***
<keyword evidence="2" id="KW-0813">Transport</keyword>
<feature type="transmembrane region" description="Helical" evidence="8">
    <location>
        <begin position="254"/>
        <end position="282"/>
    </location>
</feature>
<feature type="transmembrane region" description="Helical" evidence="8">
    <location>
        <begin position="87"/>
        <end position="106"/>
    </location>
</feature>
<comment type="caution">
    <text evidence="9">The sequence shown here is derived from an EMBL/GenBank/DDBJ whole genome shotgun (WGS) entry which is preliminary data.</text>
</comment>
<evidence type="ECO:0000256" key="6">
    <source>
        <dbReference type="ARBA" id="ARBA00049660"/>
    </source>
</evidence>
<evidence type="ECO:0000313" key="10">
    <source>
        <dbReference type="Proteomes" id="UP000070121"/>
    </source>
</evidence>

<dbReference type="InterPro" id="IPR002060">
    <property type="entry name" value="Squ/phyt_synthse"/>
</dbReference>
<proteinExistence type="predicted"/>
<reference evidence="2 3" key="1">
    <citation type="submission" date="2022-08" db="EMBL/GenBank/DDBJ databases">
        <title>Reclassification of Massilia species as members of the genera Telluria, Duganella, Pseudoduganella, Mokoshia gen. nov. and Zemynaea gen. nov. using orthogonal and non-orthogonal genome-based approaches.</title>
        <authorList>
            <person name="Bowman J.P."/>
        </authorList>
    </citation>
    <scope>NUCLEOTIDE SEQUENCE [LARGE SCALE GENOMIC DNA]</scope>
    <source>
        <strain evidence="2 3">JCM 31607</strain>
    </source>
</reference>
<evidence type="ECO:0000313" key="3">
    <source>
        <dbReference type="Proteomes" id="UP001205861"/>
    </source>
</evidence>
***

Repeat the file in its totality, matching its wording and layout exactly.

<keyword evidence="2" id="KW-0813">Transport</keyword>
<feature type="transmembrane region" description="Helical" evidence="8">
    <location>
        <begin position="254"/>
        <end position="282"/>
    </location>
</feature>
<feature type="transmembrane region" description="Helical" evidence="8">
    <location>
        <begin position="87"/>
        <end position="106"/>
    </location>
</feature>
<comment type="caution">
    <text evidence="9">The sequence shown here is derived from an EMBL/GenBank/DDBJ whole genome shotgun (WGS) entry which is preliminary data.</text>
</comment>
<evidence type="ECO:0000256" key="6">
    <source>
        <dbReference type="ARBA" id="ARBA00049660"/>
    </source>
</evidence>
<evidence type="ECO:0000313" key="10">
    <source>
        <dbReference type="Proteomes" id="UP000070121"/>
    </source>
</evidence>

<dbReference type="InterPro" id="IPR002060">
    <property type="entry name" value="Squ/phyt_synthse"/>
</dbReference>
<proteinExistence type="predicted"/>
<reference evidence="2 3" key="1">
    <citation type="submission" date="2022-08" db="EMBL/GenBank/DDBJ databases">
        <title>Reclassification of Massilia species as members of the genera Telluria, Duganella, Pseudoduganella, Mokoshia gen. nov. and Zemynaea gen. nov. using orthogonal and non-orthogonal genome-based approaches.</title>
        <authorList>
            <person name="Bowman J.P."/>
        </authorList>
    </citation>
    <scope>NUCLEOTIDE SEQUENCE [LARGE SCALE GENOMIC DNA]</scope>
    <source>
        <strain evidence="2 3">JCM 31607</strain>
    </source>
</reference>
<evidence type="ECO:0000313" key="3">
    <source>
        <dbReference type="Proteomes" id="UP001205861"/>
    </source>
</evidence>